By Steve Gorman
LOS ANGELES — Federal officials have publicly identified a woman suspected of graffiti vandalism in at least eight national parks across the West, including Yosemite and Death Valley in California, and credit social media for helping pinpoint the alleged culprit.
Casey Nocket of New York state has not been arrested or charged but was confirmed Thursday as “the major suspect” in an investigation of one of the most widespread acts of serial vandalism documented in the National Park System.
The case was brought to light in a series of photos obtained and posted by the Internet blog Modern Hiker and furnished to the National Park Service picturing numerous graffiti drawings, all signed “Creepytings” and dated 2014.
One shows a woman the blog identified as Nocket putting the finishing touches on an acrylic drawing of a cigarette-smoking figure scrawled on a canyon wall at Utah’s Canyonlands National Park in June.
Others show drawings of a woman with blue hair on a ledge overlooking Oregon’s Crater Lake and a bald man with a snake protruding from his mouth on a trailside rock in California’s Yosemite National Park.
The Park Service said initially it was investigating such vandalism in at least 10 Western national parks.
But agency spokeswoman Alexandra Picavet said Thursday that Nocket had been tied as a suspect to graffiti in eight parks: Yosemite, Death Valley and Joshua Tree in California; Crater Lake in Oregon; Zion and Canyonlands in Utah; and Rocky Mountain National Park and Colorado National Monument in Colorado.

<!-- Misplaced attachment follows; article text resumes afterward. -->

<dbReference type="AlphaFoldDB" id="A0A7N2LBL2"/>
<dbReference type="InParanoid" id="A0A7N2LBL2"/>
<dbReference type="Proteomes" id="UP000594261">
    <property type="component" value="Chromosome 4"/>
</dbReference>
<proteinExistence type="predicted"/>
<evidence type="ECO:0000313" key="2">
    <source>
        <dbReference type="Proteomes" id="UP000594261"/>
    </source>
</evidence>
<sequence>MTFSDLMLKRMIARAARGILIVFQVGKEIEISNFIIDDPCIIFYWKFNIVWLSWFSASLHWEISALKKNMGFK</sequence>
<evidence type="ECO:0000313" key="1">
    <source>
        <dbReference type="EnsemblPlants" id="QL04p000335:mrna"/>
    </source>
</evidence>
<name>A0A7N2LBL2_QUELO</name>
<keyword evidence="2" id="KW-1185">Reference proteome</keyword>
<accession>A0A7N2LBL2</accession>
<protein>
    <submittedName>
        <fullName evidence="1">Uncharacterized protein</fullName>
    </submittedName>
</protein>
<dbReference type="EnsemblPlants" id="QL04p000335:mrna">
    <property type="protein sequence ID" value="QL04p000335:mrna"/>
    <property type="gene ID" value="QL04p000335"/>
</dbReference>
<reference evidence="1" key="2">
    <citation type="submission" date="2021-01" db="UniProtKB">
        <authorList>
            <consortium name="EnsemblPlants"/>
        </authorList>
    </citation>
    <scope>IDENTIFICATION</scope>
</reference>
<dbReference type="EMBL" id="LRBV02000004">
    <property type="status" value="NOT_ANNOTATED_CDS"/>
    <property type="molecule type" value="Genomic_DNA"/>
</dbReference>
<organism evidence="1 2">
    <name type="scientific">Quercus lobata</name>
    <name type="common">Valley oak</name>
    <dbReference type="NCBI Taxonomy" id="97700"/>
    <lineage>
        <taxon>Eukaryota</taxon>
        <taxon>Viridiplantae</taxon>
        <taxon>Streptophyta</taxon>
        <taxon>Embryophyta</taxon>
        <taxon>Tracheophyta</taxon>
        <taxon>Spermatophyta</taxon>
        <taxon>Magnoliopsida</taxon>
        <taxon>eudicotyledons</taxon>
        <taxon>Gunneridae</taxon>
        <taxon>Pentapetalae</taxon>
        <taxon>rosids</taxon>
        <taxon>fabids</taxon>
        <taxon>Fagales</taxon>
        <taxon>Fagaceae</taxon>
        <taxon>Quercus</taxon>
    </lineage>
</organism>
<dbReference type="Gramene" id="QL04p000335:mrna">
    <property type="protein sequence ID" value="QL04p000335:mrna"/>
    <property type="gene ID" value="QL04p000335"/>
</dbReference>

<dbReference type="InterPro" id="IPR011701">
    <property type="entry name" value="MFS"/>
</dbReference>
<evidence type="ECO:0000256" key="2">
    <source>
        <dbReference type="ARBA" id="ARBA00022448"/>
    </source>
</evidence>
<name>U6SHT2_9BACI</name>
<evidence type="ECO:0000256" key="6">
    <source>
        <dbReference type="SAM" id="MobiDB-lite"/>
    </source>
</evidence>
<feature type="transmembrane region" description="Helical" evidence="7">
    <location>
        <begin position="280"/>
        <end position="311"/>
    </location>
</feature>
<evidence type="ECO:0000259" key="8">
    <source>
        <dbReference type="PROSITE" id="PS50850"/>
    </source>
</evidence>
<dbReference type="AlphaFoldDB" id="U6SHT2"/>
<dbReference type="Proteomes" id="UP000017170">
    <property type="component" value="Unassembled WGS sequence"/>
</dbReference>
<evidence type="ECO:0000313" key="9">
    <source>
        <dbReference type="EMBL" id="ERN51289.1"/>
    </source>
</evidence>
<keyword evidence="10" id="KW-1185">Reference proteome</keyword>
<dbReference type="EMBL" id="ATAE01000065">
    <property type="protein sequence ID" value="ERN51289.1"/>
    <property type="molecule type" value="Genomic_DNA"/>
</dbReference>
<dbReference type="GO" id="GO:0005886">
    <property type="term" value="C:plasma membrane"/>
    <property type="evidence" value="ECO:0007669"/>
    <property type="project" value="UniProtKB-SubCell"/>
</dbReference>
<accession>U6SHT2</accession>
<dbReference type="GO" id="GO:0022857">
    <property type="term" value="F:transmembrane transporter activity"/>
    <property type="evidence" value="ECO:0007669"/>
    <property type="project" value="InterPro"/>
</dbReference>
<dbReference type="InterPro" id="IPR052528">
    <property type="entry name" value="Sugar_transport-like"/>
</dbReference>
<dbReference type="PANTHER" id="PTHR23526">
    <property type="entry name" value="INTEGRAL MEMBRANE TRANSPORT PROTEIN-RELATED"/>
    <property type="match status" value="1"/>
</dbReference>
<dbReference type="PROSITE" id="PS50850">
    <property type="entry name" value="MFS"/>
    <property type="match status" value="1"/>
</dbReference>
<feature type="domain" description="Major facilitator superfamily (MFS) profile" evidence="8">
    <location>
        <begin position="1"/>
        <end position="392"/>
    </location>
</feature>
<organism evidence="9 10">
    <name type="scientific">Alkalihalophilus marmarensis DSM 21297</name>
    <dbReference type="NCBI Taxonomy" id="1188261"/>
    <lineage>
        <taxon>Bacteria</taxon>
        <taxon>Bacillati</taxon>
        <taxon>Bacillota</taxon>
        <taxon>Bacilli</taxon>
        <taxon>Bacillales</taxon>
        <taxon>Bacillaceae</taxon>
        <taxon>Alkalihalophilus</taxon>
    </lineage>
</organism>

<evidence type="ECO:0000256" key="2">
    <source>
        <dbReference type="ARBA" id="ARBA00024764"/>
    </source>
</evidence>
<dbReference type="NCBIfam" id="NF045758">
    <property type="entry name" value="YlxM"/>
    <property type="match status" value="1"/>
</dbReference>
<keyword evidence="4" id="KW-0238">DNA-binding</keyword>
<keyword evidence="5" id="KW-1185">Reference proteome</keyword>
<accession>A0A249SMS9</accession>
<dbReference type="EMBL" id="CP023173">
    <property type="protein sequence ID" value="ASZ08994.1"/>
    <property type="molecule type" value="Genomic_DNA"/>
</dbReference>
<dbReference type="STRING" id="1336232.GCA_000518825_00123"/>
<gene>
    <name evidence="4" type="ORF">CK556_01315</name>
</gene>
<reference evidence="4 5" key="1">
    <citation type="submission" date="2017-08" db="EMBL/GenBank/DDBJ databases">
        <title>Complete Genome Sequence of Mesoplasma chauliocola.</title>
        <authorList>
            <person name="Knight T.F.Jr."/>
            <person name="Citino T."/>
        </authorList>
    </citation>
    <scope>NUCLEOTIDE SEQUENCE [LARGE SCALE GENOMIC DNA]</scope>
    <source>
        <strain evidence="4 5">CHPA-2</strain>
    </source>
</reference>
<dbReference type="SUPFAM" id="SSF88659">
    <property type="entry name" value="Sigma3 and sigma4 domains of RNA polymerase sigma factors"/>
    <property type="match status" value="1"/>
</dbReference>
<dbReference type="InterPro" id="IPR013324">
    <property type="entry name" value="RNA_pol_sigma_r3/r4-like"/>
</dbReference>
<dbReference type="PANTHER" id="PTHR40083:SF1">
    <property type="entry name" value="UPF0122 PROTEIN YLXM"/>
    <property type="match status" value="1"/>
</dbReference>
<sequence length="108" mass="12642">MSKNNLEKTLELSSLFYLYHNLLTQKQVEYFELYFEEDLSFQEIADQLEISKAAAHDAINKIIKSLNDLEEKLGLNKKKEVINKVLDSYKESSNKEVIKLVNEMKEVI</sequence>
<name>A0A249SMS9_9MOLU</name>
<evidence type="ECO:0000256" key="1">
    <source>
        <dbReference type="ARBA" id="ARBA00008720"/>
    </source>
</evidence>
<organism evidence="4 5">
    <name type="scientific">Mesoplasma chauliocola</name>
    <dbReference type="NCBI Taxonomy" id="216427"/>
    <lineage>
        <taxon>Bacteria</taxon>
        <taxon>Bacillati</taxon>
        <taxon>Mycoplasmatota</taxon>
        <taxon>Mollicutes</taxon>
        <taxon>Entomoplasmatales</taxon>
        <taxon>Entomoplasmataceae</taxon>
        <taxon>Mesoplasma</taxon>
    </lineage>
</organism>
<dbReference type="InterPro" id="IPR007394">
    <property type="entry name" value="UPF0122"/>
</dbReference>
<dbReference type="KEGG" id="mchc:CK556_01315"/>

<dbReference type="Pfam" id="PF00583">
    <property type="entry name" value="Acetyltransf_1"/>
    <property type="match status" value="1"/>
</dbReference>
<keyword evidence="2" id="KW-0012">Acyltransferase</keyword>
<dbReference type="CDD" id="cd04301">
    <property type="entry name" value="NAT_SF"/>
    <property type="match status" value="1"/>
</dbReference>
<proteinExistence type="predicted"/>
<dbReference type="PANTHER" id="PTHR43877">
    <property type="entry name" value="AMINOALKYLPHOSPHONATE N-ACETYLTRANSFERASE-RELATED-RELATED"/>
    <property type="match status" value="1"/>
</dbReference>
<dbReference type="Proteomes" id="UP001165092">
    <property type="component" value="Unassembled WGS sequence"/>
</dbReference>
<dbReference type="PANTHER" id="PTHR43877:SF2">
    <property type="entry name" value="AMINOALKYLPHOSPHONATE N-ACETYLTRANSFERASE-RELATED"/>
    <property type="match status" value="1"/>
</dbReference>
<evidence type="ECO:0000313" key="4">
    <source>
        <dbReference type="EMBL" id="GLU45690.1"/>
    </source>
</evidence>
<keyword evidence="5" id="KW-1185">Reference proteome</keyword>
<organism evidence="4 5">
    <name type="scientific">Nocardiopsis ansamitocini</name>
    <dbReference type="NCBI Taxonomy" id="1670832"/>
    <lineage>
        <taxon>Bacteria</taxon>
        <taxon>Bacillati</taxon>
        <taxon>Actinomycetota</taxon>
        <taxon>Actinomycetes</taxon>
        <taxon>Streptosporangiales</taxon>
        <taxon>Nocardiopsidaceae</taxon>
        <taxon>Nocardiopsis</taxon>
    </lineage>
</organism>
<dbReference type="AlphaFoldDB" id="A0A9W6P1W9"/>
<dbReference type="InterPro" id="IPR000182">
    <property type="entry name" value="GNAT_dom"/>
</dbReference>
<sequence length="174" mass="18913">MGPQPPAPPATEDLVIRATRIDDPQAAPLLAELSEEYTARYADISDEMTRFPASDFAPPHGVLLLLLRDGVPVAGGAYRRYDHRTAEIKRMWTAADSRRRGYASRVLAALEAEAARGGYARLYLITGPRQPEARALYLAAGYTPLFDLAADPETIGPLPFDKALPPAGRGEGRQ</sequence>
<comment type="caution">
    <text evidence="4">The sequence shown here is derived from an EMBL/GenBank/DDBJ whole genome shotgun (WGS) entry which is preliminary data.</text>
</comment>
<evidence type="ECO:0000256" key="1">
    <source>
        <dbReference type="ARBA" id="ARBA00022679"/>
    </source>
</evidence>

Although instant gratification afforded by social media exposure was cited in a New York Times report last year for a rise in graffiti defacings on public lands, Picavet said social media in this case played a key role in the investigation.
The Modern Hiker said its photos were gathered earlier this month by screen shots taken of the suspect’s Instagram and Tumblr accounts, which have since been set to “Private.”
Park Service investigators also received numerous photos and other information from members of the public outraged over the defacings, Picavet said.
Vandalism is a federal misdemeanor punishable by up to a year in jail and a $5,000 fine, although prosecutors could decide to bring more serious charges.
“This is an open investigation,” Picavet said.
Yosemite spokeswoman Kari Cobb said vandalism occurred there occasionally but was “not common.” She added: “As far as a widespread case like this, it’s the first one I’m aware of.”